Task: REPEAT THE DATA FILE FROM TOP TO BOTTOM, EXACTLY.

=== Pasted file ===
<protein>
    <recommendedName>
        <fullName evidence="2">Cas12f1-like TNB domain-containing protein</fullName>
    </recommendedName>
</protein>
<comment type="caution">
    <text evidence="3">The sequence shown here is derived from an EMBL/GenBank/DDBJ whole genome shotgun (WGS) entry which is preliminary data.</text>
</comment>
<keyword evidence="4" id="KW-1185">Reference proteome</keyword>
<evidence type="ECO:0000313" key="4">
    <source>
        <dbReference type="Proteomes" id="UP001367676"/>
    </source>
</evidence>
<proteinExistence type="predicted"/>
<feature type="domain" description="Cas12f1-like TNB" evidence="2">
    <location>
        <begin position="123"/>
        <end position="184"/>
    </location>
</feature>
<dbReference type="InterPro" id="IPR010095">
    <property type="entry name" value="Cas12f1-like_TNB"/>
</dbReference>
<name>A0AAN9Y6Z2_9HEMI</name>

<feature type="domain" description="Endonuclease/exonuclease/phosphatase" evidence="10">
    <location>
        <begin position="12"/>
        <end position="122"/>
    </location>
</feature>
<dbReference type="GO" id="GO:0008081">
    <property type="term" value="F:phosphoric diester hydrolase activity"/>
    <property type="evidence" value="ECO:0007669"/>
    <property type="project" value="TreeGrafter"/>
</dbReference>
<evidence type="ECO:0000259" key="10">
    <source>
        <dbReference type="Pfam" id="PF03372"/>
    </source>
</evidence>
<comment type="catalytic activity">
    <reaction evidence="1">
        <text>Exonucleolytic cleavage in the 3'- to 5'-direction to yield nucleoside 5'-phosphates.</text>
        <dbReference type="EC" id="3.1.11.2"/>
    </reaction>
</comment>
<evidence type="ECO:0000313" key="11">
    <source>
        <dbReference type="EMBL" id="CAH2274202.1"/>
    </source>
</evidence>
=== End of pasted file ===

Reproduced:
<protein>
    <recommendedName>
        <fullName evidence="2">Cas12f1-like TNB domain-containing protein</fullName>
    </recommendedName>
</protein>
<comment type="caution">
    <text evidence="3">The sequence shown here is derived from an EMBL/GenBank/DDBJ whole genome shotgun (WGS) entry which is preliminary data.</text>
</comment>
<keyword evidence="4" id="KW-1185">Reference proteome</keyword>
<evidence type="ECO:0000313" key="4">
    <source>
        <dbReference type="Proteomes" id="UP001367676"/>
    </source>
</evidence>
<proteinExistence type="predicted"/>
<feature type="domain" description="Cas12f1-like TNB" evidence="2">
    <location>
        <begin position="123"/>
        <end position="184"/>
    </location>
</feature>
<dbReference type="InterPro" id="IPR010095">
    <property type="entry name" value="Cas12f1-like_TNB"/>
</dbReference>
<name>A0AAN9Y6Z2_9HEMI</name>

<feature type="domain" description="Endonuclease/exonuclease/phosphatase" evidence="10">
    <location>
        <begin position="12"/>
        <end position="122"/>
    </location>
</feature>
<dbReference type="GO" id="GO:0008081">
    <property type="term" value="F:phosphoric diester hydrolase activity"/>
    <property type="evidence" value="ECO:0007669"/>
    <property type="project" value="TreeGrafter"/>
</dbReference>
<evidence type="ECO:0000259" key="10">
    <source>
        <dbReference type="Pfam" id="PF03372"/>
    </source>
</evidence>
<comment type="catalytic activity">
    <reaction evidence="1">
        <text>Exonucleolytic cleavage in the 3'- to 5'-direction to yield nucleoside 5'-phosphates.</text>
        <dbReference type="EC" id="3.1.11.2"/>
    </reaction>
</comment>
<evidence type="ECO:0000313" key="11">
    <source>
        <dbReference type="EMBL" id="CAH2274202.1"/>
    </source>
</evidence>